This article is part of the series "[Podcast] John P. Carlin". Check out the rest:
In this concluding post of John Carlin’s Lessons from the DOJ, we cover a few emerging threats: cyber as an entry point, hacking for hire and cybersecurity in the IoT era.
One of the most notable anecdotes are John’s descriptions of how easy it was to find hacking for hire shops on the dark web. Reviews of the most usable usernames and passwords and most destructive botnets are widely available to shoppers. Also, expect things to get worse before they get better. With the volume of IoT devices now available developed without security by design, we’ll need to find a way to mitigate the risks.
Cindy Ng: You may have following our series on John Carlin’s work during his tenure as Assistant Attorney General for the U.S. Justice Department. He described cyber as an entry point as one of our threats using our latest election process as an example. But now, John has a few more emerging threats to bring to your attention, hacking for hire and cyber security in the IoT era. One of John’s striking descriptions is how easy it is to find hacking for hire shops on the dark web. Reviews of the most usable usernames and passwords and the most destructive botnets are widely available to shoppers. Expect things to get worse before they get better. With the volume of IoT devices created without security by design, we’ll need to find a way to mitigate the risk.
John Carlin: Let me move to emerging threats. We’ve talked about cyber as an entry part, a way that an attack can start. Even when the cyber event isn’t really the critical event in the end, our electoral system and confidence in it wasn’t damaged because there was an actual attack on the voting infrastructure, if there’s an attack where they steal some information that’s relatively easy to steal and then they get to combine with the whole campaign of essentially weaponizing information, and that caused the harm. The other trend we’re seeing is the hacking for hire. I really worry about this one. I think over the next five years, what we’re seeing is, the dark web now, it’s so easy to use, well, I don’t recommend this necessarily, but when you go on it, you see sophisticated sales bazaars that look as customer-friendly as Amazon.
And when I say that I mean it literally looks like Amazon. I went on one site and it’s complete with customer reviews, like, “I gave him four stars, he’s always been very reliable, and 15% of the stolen user names and passwords that he gives me work, which is a very high rate.” Another one will be like, “This crook’s botnet has always been really good at doing denial-of-service attacks, five stars!” So that’s the way it looks right now on the dark web, and that’s because they’re making just so much, so much money they can invest in an infrastructure and it starts to look as corporate as our private companies.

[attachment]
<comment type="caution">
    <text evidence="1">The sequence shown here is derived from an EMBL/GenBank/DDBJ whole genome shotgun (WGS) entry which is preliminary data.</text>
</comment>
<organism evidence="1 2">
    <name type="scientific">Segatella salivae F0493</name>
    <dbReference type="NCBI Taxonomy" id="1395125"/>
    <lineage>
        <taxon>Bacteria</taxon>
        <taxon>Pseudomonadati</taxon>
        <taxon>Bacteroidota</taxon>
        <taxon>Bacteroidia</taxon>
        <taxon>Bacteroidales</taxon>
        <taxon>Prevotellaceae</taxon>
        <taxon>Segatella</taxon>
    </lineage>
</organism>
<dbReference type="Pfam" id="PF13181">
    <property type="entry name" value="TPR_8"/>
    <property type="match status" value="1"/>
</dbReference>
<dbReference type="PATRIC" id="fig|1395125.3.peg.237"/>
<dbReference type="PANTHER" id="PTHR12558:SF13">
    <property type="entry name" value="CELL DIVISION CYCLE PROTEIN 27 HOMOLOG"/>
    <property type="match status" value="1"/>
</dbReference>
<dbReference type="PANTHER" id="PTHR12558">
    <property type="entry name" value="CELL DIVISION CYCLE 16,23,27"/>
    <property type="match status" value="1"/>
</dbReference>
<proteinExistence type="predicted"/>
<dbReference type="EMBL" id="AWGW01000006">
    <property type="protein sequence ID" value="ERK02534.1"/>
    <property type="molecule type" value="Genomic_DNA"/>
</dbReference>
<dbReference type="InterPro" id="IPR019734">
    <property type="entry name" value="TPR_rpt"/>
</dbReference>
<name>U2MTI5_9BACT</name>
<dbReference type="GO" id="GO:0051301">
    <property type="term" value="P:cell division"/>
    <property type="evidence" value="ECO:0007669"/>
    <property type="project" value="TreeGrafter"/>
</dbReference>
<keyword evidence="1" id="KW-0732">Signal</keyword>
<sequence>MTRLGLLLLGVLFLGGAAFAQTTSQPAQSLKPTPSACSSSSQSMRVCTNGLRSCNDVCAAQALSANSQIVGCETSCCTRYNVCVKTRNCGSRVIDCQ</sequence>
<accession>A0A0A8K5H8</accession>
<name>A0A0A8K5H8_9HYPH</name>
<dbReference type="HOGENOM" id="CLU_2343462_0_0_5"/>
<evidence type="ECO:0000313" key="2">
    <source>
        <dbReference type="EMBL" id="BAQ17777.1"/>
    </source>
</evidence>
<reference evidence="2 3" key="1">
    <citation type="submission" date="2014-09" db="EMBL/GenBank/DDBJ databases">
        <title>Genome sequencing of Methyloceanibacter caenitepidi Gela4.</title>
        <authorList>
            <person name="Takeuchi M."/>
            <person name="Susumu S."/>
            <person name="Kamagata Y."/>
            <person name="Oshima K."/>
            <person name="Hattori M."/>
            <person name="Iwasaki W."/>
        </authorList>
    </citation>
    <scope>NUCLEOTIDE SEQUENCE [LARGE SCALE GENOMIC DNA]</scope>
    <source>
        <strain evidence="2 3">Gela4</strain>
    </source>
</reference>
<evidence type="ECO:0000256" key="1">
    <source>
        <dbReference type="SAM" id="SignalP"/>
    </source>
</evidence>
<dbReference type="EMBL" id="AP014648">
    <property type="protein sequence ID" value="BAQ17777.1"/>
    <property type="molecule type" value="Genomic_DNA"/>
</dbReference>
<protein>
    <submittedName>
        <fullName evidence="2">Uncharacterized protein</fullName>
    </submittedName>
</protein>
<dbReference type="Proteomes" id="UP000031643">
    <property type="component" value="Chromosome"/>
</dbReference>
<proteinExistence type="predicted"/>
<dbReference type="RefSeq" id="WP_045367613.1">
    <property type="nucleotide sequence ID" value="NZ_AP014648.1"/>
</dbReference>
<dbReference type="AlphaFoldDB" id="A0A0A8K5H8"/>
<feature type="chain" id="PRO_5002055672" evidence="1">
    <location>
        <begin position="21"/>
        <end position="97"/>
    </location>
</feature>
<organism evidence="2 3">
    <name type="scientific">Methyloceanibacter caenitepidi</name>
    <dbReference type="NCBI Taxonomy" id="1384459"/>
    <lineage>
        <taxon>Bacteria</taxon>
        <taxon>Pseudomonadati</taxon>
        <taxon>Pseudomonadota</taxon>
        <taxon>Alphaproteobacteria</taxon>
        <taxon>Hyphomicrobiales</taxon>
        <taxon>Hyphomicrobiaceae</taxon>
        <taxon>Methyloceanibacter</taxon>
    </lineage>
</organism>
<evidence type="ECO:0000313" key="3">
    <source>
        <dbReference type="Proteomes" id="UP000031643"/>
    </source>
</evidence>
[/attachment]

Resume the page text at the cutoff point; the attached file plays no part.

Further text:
What I worry about, is because those tools are for rent, use the botnet example, you know, one of the cases that we did was the Iranian Revolutionary Guard Corps attack on the financial sector. They hit 46 different financial institutions with the distributed denial-of-service attack, taking advantage of a huge botnet of hundreds and hundreds of thousands of compromised computers. They’d knocked financial institutions, who have a lot of resources offline, effected hundreds of thousands of customers, cost tens of millions of dollars.
Right now, on the dark web, you can rent the use of an already made botnet. So the criminal group creates the botnet, they’re not the ones who necessarily use it. Right now they tend to rent it to other criminal groups who will do things like GameOver Zeus, a case that we did, you know, they’ll use it for profit, they’ll use it for things like injecting malware that will lead to ransomware or injecting malware for a version of extortion, essentially, where they were turning on people’s video cameras and taking naked pictures, and then charging money, or all the other criminal purposes you can put a botnet to.
But it doesn’t take much imagination to see how a nation stayed or a terrorist group could just rent what the criminal groups are doing to cause an attack on your companies. In terms of emerging threats, you’re certainly tracking the Internet of Things era. I mean, you think about how far behind we are given where the threat is just because we moved very, very quickly from putting everything we value, from analog to digital space, connecting it to the internet over a 25-year period roughly. We’re now on the verge of an even more transformative evolution, where we put not just information, but all the devices that we need from everything, from the pacemakers in our heart, the original versions that were rolled out, actually this is still an issue, for good medical reasons they wanted to be able to track in real-time information coming out of people’s hearts, but they rolled it out un-encrypted, because they just don’t think about it when it comes to the Internet of Things.
They were testing whether it worked, which it did, but they weren’t testing whether it would work where they had security by design, if a bad guy, a crook, a terrorist, or a spy wanted to exploit them. Drones in the sky, they were rolled out, same problem, rolled out originally not encrypted commercial drone. So, again, a 12-year-old could kill someone by taking advantage of the early pacemakers, they could with drones as well. And then the automobiles on our roads, forgetting the self-driving vehicle already, estimates are 70% of the cars on the road by 2020 are essentially gonna be computers on wheels.
One of the big cases we dealt with was the proof of concept hack where someone got in through the entertainment system through the steering and braking system, then led to 1.4 million car recall of Jeep Cherokees. So that’s the smart device used to cause new types of harm, from car accidents, to drones in the sky, to killing people on pacemakers. But we also just have the sheer volume, it’s exponentially increasing and we saw the denial-of-service attack that we’ve all been warning about for a period of time take place this October, knocked down essentially internet connectivity for a short period of time. Because there were just so many devices, from video cameras, etc., that are default being rolled out and can be abused. So, hopefully there will be regulatory public policy focus to try to fix that.
In the interim though, my bottom line is, things are gonna get worse before they get better on the threat side, which is why we need to focus on the risk side. We won’t spend too much time on what government’s been doing. We’ve talked about some of it a little bit already, but this is…the idea is, we need to, one, bring deterrents to bare, make the bad guys feel pain. Because as long as they’re getting away completely cost-free, offense is gonna continue to vastly outstrip defense. Number two, we gotta figure out a way to share information better with the private sector.